Small Business Award a must have for SMEs – Employsure

Published October 28, 2020 (last updated January 25, 2022) -
SME Award

Employsure, Australia’s largest workplace relations advisor to more than 28,000 clients, is calling on the Industrial Relations minister to reconsider his refusal to introduce a small business award.

The Federal Government has been in IR reform discussions throughout the year, since a raft of flexibilities were introduced as a result of the COVID-19 pandemic. Christian Porter has led the process by meeting with employers, industry groups and employee representatives to chart a reform agenda. An omnibus bill is expected to be introduced by the end of the year.

As these talks have progressed, the small business ombudsman and several other groups have called for creation of a small business award, to make it easier for employers to navigate the complexities of Australia’s regulatory system.

Minister Porter has since ruled out the creation of such an award, suggesting existing modern awards could be updated instead. Employsure Managing Director Ed Mallett believes a small business award would greatly benefit SMEs.

“The overwhelming view among our small business clients is that Australia’s workplace relations legislation is far too complicated, particularly for those with less than 20 employees and no expert HR or legal departments,” he said.

“There are more than 120 Modern Awards in the Australian workplace relations system. For some businesses, even small ones, they may have to comply with more than one Award. A small business award would help introduce a simple set of rules for those who employ 15 or less full-time equivalents to follow. The complexity of Australia’s award system allows little margin for error and poses a serious risk to business owners just trying to navigate a difficult system.”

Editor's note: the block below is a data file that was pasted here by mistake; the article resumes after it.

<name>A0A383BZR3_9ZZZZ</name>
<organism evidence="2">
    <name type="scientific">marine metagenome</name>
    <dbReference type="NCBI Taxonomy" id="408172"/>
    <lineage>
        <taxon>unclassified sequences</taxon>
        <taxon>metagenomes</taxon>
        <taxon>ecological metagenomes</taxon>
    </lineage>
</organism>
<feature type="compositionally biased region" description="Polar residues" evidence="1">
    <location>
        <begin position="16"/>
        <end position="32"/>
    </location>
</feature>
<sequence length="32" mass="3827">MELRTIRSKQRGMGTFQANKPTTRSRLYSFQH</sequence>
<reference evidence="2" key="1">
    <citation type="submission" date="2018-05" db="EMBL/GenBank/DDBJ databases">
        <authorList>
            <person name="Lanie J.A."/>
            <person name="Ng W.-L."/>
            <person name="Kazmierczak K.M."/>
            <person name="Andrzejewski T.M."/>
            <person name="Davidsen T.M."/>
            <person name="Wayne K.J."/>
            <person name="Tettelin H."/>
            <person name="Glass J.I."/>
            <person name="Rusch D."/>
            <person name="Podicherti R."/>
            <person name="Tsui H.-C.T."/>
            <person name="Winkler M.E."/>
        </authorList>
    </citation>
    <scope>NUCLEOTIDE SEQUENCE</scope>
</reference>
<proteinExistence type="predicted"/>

Employsure will this year take more than 267,000 calls from its clients needing help to meet their workplace obligations. According to Mr Mallett, the committees the Government has set up during IR reform discussions have rarely, if not at all, reached out to small businesses for their input.

“As far as I know, none of our 28,000 clients have been approached, or have been asked what they would like to see from this reform. Instead, what the Government has done is employed people to these committees who have very little in common with those small businesses. These people ultimately go on and represent the views of those employers they haven’t spoken to.

“As a consequence, these people are spending their time waffling on about things that are irrelevant to small businesses. They’re talking about enterprise bargaining for example, which does not affect small business and is a waste of time for them.

“Complexity breeds a lack of confidence, when simplicity is what we need. Workplace relations legislation should be the framework that enables business growth, not prohibits it,” concluded Mr Mallett.

Further enquiries:

Matthew Bridges

[email protected]

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